Frank Allen, the creator and founder of the Orland, Newville and Pacific Railroad (ONP), had been
in the Merchant Marines for over 40 years until he retired in 1989. During this time ,he had also been building
race cars for over 30 years. Then one day, he quit and did not have anything else to do. Then one day he walked by the
Redwood Valley Railway located in Tilden Park near Berkley, CA and thought to himself, "Hey that would be fun to
do, I would like to try and build one of those things." So for about 6 months he tried to design a locomotive to build, but
could not come up with something he wanted. He went to RVRy. owner, Erich Tompsen and told him "It's not working!" Erich told
Frank "Go find a narrow gauge locomotive you like, and make a model of it." Taking his advice, Frank went to the California
State Railroad Museum in Sacramento, California and one of the first narrow gauge locomotives he saw was the Sonoma. A beautiful
4-4-0 of the former North Pacifc Coast Railroad. Frank didn't hunt any further for another locomotive, he wanted to model
Frank would sometimes admit to being to protypical about building the locomotive. Baldwin Locomotive
Works (where the Sonoma was built in Philadelphia, Pennsylvania) used strap rod iron to create a frame that was strong, yet
flexible. To replicate that that design, Frank used square sructurel tubing. Frank said that this frame is stronger by scale
then straps would have been.
It took Frank 8 years (1983-1991) to build the Sonoma and he then brought it
down to Railfair '91 in Sacramento for its official debut. He prided himself in building something that would smash into
a wall at 100 m.p.h.
When Frank first built the Sonoma, he had no idea what he was going to do with it, he had just
built it for the fun of building it. The Glenn County Fair in Orland was just starting soon after he finished
the Sonoma. He beought the engine on a trailer and parked it in the fairgrounds to show off his work to the locals, and
a man named Ray Lyon, a former fairboard member, said "We ought to have some tracks to run that engine on." Well, Frank spent
half the day trying to discourage him of all the problems you run into with a miniature railroad. He came by the next day
and Frank said he was not against his idea, he just didn't want to be accused of leading him down the "path".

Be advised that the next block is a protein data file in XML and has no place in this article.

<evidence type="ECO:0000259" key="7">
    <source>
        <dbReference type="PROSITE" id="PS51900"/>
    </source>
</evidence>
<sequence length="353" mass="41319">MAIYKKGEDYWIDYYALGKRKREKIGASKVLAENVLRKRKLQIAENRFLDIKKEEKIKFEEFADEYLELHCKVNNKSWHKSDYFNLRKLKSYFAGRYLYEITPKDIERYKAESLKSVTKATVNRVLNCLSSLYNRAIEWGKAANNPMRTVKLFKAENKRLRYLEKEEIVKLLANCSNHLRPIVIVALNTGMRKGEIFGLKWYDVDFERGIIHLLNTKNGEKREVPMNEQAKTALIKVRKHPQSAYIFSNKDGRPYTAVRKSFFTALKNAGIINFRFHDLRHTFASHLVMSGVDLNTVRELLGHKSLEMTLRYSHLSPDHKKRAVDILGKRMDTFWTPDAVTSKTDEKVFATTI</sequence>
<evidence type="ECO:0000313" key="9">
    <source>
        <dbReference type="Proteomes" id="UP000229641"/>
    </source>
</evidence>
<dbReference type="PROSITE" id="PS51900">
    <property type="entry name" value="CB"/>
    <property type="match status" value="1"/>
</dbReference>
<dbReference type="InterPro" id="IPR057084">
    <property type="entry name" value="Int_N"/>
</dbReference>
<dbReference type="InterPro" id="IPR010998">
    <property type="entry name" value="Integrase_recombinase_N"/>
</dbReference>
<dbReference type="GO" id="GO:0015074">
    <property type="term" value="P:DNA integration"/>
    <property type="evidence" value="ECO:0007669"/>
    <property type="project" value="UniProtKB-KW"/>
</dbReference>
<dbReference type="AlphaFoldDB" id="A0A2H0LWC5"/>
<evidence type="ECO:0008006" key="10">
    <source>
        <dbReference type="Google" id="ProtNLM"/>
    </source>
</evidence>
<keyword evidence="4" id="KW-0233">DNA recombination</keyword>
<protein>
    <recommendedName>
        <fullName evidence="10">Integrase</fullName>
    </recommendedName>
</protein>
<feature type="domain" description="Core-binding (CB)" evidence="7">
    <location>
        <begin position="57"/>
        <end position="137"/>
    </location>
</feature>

called a meeting of the "Big Wheelers" in Orland. Frank told them the cost of materials, with the construction being
done with all volunteer labor. So they said "okay start, we will get the money, you get the volunteer labor." 11 other
guys came out, most of them form the local historical society.
They worked all through the summer of 1992 and completed
a 1/2 mile of track and boy was it hot! Operations then began in 1993 with the simple loop. All the rolling stock was built
from scratch with Frank doing most of the metal hardware (trucks, couplers etc.) and Reese Phipps doing most of the woodwork.
A short time later the extension to the new platform and ticket booth was built and a crossover was built in the
middle of the 1/2 mile loop to complete the main layout.Sprung switches allow for doubling back over most of the line. Finally,
in 2000, the extension to the shop and turntable was complete. Before then, all equipment needing heavy maintence had to be
brought to the shop on trailer.
Frank created a wonderful railroad. Sadly though, Frank Allen passed away on November
29, 2003 after a 7 year battle with leukemia. His passing was a great loss to the community and he will be missed
After Frank's passing, for a brief time, the railroad's future seemed uncertain. The Sonoma ran for the last
time for the Saturday and Sunday of the County Fair in 2004. It was then parked down in the shops never to run again. It was donated
to the California State Railroad Museum in Sacramento, California where it is currently in storage. It has been run on occasion
at Hillcrest and Watoke Railroad in Reedley, CA near Fresno in 2007 and 2008.
In October of 2004, the Orland Newville
and Pacific then began operations with diesel locomotive #3, which now hauls all of our revenue trains.
After Frank's passing, Tom Sharpstein took over operations of the railroad. Tom had been one
of Frank's right hand men. When Tom passed away just 2 short years later, again the railroad was in a tangle. Quickly however,
Tom Johnsen stepped in and took over operations and would carry the railroad for the next 2 years. In early 2009 Tom and his
wife decided to leave Orland behind and move to Rocklin, CA again turning over operations to a new operator, Robin Petersen
who had joined the crew around the same time Tom took over operations. Even through all these jumps and changes in operators,
the railroad's future is looking strong and will continue to carry many a happy passenger around the fairgrounds.